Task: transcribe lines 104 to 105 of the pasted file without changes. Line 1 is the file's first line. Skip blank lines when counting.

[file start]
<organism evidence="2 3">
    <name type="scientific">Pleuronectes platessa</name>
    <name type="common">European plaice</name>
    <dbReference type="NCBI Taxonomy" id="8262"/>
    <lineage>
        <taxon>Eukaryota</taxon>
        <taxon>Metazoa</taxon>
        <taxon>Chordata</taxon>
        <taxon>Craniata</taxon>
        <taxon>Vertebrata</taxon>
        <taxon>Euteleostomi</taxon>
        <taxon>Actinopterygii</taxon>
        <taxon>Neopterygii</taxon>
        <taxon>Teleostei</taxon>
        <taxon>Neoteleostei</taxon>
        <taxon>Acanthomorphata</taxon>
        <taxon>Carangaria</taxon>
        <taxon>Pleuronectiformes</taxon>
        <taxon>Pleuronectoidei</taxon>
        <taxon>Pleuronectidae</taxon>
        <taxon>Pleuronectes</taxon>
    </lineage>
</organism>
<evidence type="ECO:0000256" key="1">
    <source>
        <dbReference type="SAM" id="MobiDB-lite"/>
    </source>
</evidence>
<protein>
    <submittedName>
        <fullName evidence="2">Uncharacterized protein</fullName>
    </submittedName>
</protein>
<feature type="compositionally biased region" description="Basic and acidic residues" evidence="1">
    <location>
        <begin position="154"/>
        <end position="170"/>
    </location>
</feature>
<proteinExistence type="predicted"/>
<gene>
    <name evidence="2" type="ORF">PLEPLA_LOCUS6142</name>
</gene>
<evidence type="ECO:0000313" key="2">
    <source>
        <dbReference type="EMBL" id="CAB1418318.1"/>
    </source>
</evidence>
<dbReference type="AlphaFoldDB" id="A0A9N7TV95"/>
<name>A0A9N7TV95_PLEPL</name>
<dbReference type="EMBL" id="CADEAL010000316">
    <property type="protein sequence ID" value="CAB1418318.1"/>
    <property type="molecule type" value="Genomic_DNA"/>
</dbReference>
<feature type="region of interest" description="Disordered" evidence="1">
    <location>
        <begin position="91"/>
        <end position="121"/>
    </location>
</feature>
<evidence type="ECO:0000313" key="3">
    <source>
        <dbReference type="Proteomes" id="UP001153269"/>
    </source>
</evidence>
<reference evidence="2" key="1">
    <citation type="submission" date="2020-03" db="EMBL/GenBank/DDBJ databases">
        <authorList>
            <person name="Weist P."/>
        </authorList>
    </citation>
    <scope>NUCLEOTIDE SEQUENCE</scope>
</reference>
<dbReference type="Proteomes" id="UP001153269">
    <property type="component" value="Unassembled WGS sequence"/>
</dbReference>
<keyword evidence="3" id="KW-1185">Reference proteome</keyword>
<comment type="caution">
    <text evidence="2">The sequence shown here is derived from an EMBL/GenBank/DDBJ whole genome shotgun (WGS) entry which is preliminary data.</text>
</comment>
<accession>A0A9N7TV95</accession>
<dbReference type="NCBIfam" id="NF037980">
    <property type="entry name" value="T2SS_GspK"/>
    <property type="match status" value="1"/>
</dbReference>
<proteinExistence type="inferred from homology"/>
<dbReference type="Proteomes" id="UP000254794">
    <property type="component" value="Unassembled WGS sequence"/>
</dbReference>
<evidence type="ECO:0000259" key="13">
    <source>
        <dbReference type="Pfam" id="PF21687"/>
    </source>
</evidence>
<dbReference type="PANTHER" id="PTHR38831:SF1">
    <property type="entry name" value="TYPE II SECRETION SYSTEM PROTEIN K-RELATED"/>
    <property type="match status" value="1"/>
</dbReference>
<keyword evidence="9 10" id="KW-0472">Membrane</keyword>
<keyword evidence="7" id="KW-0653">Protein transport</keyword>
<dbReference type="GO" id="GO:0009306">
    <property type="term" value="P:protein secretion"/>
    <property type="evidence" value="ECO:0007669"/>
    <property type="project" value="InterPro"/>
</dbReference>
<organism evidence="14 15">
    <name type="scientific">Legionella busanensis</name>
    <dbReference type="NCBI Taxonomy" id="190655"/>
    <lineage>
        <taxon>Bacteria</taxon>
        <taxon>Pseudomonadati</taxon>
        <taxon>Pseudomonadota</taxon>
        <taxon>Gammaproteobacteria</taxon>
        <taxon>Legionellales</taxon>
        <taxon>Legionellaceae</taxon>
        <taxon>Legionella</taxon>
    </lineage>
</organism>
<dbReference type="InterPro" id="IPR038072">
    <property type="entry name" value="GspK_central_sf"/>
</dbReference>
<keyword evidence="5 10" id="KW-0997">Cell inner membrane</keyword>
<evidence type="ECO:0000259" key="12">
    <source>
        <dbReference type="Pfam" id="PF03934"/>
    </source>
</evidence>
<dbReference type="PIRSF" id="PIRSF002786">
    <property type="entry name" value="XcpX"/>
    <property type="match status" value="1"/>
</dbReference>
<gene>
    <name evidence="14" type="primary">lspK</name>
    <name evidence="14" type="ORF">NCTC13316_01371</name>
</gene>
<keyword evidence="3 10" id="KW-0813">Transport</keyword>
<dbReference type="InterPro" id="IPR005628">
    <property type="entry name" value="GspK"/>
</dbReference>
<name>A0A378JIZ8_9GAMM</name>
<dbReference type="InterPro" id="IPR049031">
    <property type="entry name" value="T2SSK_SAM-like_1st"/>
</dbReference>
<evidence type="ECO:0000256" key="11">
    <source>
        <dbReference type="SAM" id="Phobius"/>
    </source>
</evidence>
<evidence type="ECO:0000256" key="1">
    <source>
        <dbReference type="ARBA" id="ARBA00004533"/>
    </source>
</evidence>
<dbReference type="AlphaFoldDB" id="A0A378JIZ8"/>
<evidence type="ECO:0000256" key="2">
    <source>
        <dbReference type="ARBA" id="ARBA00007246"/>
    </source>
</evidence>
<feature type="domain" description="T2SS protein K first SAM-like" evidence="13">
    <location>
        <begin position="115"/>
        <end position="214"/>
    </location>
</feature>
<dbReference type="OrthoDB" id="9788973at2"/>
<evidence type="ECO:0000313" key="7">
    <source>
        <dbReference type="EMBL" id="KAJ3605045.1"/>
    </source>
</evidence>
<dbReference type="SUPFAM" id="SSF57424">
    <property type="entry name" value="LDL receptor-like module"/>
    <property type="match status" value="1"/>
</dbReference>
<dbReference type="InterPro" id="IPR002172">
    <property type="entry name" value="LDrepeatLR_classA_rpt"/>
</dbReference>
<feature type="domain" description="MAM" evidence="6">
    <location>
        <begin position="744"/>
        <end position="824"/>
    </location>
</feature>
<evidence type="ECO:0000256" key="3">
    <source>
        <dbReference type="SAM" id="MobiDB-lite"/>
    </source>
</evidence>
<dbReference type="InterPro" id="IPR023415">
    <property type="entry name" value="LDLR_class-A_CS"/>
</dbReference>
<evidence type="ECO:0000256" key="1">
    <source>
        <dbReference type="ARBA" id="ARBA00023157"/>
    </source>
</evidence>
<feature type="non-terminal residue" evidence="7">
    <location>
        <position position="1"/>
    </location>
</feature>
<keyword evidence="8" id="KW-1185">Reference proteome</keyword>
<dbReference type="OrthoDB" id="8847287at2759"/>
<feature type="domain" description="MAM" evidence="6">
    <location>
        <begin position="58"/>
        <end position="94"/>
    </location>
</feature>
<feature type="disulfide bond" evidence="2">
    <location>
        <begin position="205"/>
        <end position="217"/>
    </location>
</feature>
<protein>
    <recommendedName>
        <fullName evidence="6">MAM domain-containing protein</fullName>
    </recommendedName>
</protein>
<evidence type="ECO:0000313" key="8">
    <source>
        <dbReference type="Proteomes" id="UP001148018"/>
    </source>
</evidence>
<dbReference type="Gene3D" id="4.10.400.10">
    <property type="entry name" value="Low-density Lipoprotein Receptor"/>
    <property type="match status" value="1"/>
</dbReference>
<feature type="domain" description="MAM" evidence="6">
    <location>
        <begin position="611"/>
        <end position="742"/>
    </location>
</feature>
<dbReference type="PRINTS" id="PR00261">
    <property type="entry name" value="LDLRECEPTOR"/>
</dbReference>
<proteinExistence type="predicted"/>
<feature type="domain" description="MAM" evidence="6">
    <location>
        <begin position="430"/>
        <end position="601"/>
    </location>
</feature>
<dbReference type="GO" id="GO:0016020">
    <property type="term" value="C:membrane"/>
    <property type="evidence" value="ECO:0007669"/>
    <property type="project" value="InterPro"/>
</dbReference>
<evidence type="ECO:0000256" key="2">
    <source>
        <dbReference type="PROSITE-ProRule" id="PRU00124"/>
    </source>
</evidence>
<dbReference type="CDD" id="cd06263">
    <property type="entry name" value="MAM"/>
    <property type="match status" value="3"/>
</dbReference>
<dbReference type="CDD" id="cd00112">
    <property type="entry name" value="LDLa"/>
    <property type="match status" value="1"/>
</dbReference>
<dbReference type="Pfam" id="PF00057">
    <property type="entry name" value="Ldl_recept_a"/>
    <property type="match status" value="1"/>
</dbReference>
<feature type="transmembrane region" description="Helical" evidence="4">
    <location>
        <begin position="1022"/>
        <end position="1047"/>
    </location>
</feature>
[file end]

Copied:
    <property type="project" value="InterPro"/>
</dbReference>